As the 100th employee of Steris, Jon Snyder had played a role in one of Northeast Ohio's most successful and celebrated start-ups. He left the company when it had close to 5,000 employees, and later went on to senior positions at such industry stalwarts as Imalux and Cyberonics. By 2006, he found himself in Chicago, running the marketing operation for a surgical instrumentation division of Cardinal Health.
Then one morning in October of 2007, he got a surprise.
Through an industry news update, he learned that Ohio was leading the Midwest in health care investments. "So here I am in Chicago, when all the activity is back in Cleveland," he recalled in a presentation to the OVA's April lunch meeting. Not long afterward, he returned to the region, as an executive in residence for BioEnterprise. His task: surveying the region's considerable medical research base in the area of neurostimulation, and forming a company around the most promising technology.
By October of 2008, that had led to the formation of Neuros Medical, established to commercialize nerve blocking technology developed by Drs. Kevin Kilgore and Niloy Bhadra of CWRU and the Functional Electrical Stimulation Center in Cleveland. The technology is designed to address the pain suffered by amputees.
There are approximately 1.7 million amputees in the United States, but that's projected to double to 3.6 million by the year 2050, largely due to diabetes and other vascular disorders. While that will be the initial area of focus for the company, Snyder noted, the technology also shows promise of alleviating pain after other kinds of surgeries: for hernias, mastectomies, and knee & hip replacements. Insurance reimbursement should be a far less complicated matter than for other new medical devices, he said, since the company can take advantage of existing reimbursement codes.
The company is currently undergoing a $1.5-million round of seed funding, which Snyder said should get it through the FDA approval process. That will lead to a $5-8 million Series A round, with a product launch anticipated for either 2011 or 2012.
See complete presentation (PDF).
Webcasts from the Meeting:
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Webcast produced by Mike Sutyak, The Entrepreneurial Learning Initiative.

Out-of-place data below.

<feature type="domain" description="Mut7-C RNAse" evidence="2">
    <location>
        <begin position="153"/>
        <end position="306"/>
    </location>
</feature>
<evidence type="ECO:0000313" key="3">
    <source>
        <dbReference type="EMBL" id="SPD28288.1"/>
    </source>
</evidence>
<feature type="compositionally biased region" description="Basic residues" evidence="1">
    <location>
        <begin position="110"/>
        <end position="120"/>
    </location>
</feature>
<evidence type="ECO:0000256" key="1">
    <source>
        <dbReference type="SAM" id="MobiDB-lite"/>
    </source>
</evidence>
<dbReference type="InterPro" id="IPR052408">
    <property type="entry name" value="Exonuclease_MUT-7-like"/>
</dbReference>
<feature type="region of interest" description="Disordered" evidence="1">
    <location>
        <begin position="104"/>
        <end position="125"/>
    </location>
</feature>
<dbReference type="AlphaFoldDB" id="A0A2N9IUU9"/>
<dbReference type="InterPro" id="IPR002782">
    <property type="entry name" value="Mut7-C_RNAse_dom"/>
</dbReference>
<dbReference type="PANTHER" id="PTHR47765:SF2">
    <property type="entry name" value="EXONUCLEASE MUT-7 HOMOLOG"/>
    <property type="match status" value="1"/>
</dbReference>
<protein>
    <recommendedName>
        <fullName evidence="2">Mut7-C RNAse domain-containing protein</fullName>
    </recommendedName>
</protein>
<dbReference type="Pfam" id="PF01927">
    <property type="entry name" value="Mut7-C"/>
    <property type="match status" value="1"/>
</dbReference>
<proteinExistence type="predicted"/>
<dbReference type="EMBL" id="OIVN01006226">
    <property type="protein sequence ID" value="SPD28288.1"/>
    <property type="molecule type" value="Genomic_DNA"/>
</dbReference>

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May 8, 2009
A. Ray Dalton
The Union Club
1211 Euclid Ave.
Ray Dalton has spent a lifetime defining the word entrepreneur. He started his first company at the age of 25 and has since created seven successful companies over the past 25 years. In 2007 Ray won the E & Y Entrepreneur of the Year Award for the northern Ohio Region. PartsSource finished #1 on the Weatherhead 100 list and placed #138 on the Inc 500 in 2006 and was named the 19th Fastest Growing Company in America by Entrepreneur Magazine in 2006 after placing 23rd in 2005.
PartsSource, possibly the most compelling story of all, is simply the latest in a string of successful businesses created to "reduce the cost of healthcare" while creating economic opportunities. PartsSource is the nation's only multi-manufacturer alternative parts supplier supporting parts requests for over 2,500 models of hospital equipment. They are the only company to aggregate suppliers into a patented application PartsFinder. Through utilization of this and its web-based customer interface ePartsFinder™, they quickly and efficiently capture parts requests online, scan the warehouse inventory for available stock and, if unavailable, go to the best vendors on the open market to secure pricing options for their customers. In less than two hours they are able to contact customers with original equipment manufacturing pricing and a variety of new, refurbished and used parts options, saving hospitals 15-60% off current OEM parts pricing.
Ray was raised in inner-city Los Angeles. He dropped out of high school, enlisted in the Air Force and was trained as an X-Ray Technician, where he learned the healthcare trade. After completing his military service he enrolled in night college courses and earned his degree. He founded National Medical Diagnostics and later sold it to GE, then founded OneSource and also sold it to GE, serving as CEO of GE's Clinical Services Division and the VP and General Manager of TRW Medical Electronics Division.
Ray's story has been told in Forbes, Inside Business, Smart Business, Crain's Cleveland, The Plain Dealer and the Akron Beacon Journal.
See complete details and
A Web Marketplace for Fresh Food
With the current state of the perishable foods market, it's easier for an Ohioan to buy a tomato from California than it is to get one from his own state. Fresh Fork Market, a start-up established by recent college graduates, is designed to solve that problem, by creating a central web marketplace for perishable foods, one that will also facilitate more direct logistical networks between suppliers and consumers.
"The local foods market is about a $15-billion market, with about 15% annual growth," Fresh Fork CEO Trevor Clatterbuck told OVA members. The company is pursuing a software services model, and will take as a cut of each online transaction it facilitates. The company has already raised seed funding from the North Coast Opportunity Fund, and is seeking $400,000 in additional capital, mostly to fund software development and marketing.
For more information, contact Trevor Clatterbuck, at 1-800-861-8582, ext 1, or firstname.lastname@example.org.
See complete presentation (PDF).
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